Former coronavirus mortuary becomes wildflower habitat

Former coronavirus mortuary becomes wildflower habitat

A wildflower meadow was sown on the site late last summer (City of London Corporation/PA)

A meadow of wildflowers has blossomed at the site of a former Covid-19 mortuary site which was removed a year ago.

The temporary mortuary, set up at the height of the pandemic, was erected on the southern tip of Epping Forest, which covers parts of London and Essex.

A fence was built around the site to allow cornflowers, yellow goat’s beard, German chamomile, cow vetch, meadow pea, corn marigold, common selfheal and oxeye daisies to grow over the last year.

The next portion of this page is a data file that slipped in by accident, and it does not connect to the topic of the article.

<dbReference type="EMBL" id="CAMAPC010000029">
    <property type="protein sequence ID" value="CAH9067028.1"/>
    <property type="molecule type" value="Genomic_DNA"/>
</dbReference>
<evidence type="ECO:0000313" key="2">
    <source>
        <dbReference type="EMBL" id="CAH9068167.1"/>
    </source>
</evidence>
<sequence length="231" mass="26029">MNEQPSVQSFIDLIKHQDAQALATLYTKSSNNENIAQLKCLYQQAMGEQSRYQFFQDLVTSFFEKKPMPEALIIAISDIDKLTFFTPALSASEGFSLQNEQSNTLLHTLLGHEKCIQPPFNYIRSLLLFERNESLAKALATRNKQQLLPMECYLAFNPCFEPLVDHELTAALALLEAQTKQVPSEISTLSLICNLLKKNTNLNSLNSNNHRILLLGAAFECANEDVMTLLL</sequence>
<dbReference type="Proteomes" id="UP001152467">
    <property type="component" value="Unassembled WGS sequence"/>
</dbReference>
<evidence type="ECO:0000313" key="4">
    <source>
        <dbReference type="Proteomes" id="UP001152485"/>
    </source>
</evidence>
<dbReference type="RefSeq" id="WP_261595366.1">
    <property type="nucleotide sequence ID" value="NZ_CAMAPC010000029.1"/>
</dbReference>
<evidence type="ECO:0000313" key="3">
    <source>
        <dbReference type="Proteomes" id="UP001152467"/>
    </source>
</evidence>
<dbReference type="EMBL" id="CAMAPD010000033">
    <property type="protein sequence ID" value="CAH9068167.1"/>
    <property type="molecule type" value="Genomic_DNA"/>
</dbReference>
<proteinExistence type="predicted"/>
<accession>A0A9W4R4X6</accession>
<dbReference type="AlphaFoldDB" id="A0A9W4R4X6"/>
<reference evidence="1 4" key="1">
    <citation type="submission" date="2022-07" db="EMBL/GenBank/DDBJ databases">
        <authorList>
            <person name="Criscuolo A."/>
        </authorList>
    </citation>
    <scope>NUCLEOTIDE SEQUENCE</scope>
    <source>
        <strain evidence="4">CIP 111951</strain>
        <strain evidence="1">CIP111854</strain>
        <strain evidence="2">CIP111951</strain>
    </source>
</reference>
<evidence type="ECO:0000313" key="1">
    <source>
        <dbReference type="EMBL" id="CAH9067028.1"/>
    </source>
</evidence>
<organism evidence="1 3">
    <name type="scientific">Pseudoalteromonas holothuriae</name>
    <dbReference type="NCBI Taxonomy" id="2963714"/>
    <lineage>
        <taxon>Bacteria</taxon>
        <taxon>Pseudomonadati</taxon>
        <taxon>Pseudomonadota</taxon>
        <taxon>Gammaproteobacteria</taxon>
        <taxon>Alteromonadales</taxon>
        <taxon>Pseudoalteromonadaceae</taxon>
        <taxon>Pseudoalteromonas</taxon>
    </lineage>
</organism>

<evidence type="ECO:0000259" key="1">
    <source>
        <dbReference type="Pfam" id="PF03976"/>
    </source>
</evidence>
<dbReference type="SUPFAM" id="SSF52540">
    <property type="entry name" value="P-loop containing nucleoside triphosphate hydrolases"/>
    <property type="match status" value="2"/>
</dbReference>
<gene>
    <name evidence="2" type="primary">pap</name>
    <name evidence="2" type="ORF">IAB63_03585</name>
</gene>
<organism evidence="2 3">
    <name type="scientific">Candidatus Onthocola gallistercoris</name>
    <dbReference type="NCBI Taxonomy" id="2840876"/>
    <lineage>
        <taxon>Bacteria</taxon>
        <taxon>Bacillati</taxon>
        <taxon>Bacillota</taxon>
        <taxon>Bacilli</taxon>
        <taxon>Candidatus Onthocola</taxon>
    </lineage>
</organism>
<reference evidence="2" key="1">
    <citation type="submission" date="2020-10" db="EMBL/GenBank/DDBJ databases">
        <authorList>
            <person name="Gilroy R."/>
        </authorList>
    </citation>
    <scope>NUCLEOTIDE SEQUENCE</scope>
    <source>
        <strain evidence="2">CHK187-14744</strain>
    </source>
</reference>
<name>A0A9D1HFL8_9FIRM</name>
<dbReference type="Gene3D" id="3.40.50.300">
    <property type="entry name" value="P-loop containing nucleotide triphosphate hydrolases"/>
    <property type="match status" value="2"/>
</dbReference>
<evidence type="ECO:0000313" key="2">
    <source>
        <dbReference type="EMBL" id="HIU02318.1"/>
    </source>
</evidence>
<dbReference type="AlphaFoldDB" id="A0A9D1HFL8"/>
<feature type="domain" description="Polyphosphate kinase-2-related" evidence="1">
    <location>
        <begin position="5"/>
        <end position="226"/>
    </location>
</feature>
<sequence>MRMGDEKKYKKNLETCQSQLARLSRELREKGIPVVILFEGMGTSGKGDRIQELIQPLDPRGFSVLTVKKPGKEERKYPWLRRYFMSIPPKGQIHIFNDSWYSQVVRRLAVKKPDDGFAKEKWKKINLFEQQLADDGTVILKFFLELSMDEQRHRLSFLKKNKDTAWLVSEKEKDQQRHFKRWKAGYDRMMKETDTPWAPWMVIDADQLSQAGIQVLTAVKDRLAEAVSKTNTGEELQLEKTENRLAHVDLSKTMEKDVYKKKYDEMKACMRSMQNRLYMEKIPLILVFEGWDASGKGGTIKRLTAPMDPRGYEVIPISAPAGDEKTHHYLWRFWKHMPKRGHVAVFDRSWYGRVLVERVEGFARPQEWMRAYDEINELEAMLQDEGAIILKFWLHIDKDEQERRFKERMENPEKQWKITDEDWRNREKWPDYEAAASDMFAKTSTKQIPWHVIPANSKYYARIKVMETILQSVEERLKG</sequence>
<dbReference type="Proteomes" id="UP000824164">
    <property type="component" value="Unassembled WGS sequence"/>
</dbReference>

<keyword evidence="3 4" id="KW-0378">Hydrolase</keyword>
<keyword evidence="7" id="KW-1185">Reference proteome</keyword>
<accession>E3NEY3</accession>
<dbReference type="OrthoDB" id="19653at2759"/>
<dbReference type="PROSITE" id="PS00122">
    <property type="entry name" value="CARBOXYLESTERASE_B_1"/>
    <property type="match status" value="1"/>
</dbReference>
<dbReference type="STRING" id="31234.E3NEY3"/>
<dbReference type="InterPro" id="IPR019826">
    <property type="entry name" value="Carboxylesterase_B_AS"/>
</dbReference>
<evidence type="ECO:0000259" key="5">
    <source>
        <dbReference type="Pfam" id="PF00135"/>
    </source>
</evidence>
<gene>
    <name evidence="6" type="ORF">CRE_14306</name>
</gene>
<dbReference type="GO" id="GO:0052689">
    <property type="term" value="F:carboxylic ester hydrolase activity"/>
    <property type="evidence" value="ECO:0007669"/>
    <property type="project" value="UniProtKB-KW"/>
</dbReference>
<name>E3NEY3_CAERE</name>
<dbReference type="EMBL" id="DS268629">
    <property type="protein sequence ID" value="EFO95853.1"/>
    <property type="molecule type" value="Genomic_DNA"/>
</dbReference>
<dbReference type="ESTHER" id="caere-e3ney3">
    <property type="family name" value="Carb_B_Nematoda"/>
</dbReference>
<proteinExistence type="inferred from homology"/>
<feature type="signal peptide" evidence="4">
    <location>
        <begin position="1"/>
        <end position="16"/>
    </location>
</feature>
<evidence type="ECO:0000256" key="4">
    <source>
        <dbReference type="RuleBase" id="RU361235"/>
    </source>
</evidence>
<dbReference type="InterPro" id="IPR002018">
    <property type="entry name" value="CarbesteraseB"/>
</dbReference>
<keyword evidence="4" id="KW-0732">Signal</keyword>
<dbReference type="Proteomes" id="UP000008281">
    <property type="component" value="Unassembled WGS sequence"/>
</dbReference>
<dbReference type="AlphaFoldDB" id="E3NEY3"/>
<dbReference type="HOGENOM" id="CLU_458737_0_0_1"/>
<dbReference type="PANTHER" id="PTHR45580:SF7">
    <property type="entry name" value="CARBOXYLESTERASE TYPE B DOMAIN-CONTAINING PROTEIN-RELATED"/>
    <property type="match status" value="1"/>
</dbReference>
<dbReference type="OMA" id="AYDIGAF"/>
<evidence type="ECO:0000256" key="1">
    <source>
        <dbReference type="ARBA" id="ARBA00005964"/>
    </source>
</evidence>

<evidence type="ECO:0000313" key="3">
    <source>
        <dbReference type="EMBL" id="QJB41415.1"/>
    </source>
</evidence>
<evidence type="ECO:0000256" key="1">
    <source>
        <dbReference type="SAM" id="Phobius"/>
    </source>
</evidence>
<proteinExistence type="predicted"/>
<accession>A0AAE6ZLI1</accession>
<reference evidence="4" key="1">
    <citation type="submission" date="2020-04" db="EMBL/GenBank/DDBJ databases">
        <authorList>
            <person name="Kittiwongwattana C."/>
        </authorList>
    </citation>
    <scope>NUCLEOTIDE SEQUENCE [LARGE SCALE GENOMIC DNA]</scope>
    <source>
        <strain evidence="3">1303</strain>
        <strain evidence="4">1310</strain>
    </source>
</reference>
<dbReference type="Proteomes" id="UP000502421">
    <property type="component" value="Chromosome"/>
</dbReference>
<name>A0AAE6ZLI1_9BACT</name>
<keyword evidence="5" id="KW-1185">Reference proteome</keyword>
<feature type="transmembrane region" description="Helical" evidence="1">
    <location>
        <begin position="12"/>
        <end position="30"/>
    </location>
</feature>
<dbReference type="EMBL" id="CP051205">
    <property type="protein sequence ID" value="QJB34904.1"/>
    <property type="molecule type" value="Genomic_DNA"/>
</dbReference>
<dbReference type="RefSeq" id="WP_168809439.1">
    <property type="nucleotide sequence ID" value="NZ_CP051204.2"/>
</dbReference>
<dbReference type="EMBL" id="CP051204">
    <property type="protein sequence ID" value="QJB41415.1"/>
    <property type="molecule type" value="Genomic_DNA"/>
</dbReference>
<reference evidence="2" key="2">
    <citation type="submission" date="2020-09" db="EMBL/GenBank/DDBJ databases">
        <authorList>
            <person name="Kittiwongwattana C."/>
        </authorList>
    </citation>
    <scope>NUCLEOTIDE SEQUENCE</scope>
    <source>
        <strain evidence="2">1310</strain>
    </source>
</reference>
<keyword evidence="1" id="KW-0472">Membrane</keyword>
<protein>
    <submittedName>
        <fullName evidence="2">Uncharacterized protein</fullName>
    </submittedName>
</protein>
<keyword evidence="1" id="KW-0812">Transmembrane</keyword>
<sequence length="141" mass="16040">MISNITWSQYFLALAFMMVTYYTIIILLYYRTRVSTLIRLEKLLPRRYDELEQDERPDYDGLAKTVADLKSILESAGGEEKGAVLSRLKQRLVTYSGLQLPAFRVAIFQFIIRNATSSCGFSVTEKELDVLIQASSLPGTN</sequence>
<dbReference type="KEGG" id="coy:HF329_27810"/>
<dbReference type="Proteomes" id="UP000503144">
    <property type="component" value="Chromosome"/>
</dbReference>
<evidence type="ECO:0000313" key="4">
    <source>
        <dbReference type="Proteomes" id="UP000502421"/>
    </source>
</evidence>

The fence has now been taken down and from Thursday visitors can enjoy the flowers.

The temporary mortuary site at Wanstead Flats in east London was dismantled late last summer (Victoria Jones/PA)

The mortuary at Wanstead Flats opened last April and was one of six temporary sites set up across London to store the bodies of people who died from the virus before their commemoration and burial.

After it was dismantled late last summer, the City of London Corporation, which owns the land, began the process of returning it to nature and a wildflower meadow was sown on the site.

Graeme Doshi-Smith, chairman of the City of London Corporation’s Epping Forest & Commons Committee, said: “It’s beautiful and moving to see what has blossomed in this space one year on.

“It has been transformed from a mortuary and returned to the Forest as a grassland in even better condition, with more wildflowers than before.”

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